[ Sun breaks through clouds at Bryce Point ]
These orange pink “asparagus” looking rock pillars are called the Hoodoos of the Bryce Canyon. They are sculpted by million years of freezing and thawing water. Just like the name implies, these hoodoos will cast a spell on all who visit. It did on me.
[ Hoodoos lights ]
The first rays of light bring Hoodoos’ amazing formations life. These hoodoos are beautiful at any time of the day, but at sunrise the color seem to glow from within. When I arrived at the Bryce Point, the cloud covering the east was thick and I felt the sunrise won’t be as dramatic as I had imagined. However, I’ve learned to not give up on days like this with the ever changing weather in the canyonlands. The sun came up behind the thick clouds and nothing happened, but a few minutes later it broke through a stream of the cloud, hitting the top of the hoodoos in the canyon valley. The light lasted only for about a few seconds, then the rest of the day was completely overcast and later followed by a snow storm. I love when I happens, to be surprised by Nature! Bryce Canyon is a place that must be seen in person to truly gain a sense of scale and oddity.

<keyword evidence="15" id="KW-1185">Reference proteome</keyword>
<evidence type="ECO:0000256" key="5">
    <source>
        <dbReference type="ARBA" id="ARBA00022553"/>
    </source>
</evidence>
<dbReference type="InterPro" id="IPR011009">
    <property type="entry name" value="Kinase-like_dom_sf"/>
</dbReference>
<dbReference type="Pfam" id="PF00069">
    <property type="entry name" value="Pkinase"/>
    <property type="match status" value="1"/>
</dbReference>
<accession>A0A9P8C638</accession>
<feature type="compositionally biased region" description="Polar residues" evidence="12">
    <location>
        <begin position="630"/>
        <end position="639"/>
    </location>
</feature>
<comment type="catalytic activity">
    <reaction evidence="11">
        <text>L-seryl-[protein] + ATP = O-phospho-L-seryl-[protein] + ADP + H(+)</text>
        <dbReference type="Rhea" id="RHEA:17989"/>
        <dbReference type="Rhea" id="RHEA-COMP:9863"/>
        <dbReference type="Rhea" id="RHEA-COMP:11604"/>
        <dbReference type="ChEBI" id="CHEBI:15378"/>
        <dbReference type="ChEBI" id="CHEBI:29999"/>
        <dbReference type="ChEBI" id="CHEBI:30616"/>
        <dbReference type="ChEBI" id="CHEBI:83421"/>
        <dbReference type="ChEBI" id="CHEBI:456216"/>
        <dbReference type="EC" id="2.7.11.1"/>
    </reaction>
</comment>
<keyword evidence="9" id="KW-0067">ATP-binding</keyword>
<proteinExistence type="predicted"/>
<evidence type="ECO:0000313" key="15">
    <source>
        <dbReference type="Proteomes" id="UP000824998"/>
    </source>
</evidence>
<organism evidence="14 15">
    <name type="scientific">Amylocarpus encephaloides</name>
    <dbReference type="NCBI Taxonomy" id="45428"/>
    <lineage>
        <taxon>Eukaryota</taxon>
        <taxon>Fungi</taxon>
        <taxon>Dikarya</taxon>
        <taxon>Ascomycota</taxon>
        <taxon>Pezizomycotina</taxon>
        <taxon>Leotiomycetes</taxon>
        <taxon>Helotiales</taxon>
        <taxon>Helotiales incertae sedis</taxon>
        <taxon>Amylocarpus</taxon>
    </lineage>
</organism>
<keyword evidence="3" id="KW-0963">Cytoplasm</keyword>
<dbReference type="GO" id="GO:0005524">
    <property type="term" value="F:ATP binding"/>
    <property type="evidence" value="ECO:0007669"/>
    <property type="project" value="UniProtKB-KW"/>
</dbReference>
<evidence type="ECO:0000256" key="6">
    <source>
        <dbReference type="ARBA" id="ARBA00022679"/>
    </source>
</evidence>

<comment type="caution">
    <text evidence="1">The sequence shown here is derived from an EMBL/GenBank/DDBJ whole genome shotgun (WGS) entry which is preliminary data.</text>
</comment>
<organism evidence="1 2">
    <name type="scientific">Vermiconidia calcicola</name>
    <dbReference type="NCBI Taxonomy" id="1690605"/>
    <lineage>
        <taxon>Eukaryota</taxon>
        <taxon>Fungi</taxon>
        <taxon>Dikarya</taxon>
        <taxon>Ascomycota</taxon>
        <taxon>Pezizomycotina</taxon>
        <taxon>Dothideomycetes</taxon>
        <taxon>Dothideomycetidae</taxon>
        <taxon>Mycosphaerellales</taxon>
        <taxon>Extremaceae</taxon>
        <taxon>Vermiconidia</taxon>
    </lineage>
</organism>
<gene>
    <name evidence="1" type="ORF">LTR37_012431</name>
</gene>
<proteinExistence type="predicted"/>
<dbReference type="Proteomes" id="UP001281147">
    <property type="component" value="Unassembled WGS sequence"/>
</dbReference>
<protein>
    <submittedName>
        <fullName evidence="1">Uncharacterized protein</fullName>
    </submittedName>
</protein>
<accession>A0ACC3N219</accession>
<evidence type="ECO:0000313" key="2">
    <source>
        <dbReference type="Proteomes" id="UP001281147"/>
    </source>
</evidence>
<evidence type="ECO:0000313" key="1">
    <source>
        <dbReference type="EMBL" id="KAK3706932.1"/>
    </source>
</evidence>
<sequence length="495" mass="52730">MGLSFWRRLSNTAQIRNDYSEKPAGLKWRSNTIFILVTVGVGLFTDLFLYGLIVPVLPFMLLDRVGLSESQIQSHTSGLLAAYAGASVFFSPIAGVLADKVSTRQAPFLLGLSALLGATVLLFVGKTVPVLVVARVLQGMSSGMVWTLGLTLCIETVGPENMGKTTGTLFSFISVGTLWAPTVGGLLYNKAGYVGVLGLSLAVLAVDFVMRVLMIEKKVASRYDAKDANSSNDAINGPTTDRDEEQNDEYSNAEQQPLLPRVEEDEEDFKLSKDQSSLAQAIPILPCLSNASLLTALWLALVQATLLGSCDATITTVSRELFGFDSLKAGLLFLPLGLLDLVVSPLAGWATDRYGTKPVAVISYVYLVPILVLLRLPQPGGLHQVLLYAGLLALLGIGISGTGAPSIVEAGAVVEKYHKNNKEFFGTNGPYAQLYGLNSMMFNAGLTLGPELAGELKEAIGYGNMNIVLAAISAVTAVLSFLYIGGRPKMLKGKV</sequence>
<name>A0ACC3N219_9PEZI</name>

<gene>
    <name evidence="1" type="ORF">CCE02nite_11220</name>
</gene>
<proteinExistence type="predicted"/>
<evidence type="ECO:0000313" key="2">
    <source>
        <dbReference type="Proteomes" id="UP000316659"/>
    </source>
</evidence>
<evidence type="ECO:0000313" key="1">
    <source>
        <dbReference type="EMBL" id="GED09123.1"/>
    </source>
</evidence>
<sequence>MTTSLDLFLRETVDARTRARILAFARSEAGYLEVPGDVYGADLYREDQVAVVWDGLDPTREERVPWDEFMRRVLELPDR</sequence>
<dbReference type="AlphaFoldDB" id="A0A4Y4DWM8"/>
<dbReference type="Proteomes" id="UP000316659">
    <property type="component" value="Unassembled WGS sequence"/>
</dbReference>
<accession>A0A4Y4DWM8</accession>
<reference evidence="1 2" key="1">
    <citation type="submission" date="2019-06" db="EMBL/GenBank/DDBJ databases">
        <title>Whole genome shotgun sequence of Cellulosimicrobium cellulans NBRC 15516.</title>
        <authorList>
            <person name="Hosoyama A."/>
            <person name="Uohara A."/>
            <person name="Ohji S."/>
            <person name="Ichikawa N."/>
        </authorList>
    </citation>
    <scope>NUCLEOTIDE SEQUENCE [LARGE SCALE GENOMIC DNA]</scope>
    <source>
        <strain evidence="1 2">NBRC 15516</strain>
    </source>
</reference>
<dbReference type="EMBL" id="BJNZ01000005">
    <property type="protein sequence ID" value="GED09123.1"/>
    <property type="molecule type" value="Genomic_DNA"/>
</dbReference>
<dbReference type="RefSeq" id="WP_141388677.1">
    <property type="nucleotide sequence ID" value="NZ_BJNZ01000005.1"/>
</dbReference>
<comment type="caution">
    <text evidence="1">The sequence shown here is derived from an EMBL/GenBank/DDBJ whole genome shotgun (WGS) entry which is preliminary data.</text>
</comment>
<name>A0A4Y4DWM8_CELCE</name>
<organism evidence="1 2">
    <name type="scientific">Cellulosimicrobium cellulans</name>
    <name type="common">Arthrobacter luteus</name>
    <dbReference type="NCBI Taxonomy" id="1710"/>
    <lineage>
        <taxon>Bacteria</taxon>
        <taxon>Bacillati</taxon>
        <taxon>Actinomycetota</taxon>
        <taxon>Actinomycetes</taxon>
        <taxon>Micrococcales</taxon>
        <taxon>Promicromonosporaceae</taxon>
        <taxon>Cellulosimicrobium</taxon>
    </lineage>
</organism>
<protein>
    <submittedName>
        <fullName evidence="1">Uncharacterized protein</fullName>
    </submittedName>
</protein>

[ Moonset over Bryce Point ]
[ Hoodoos in the snow storm ]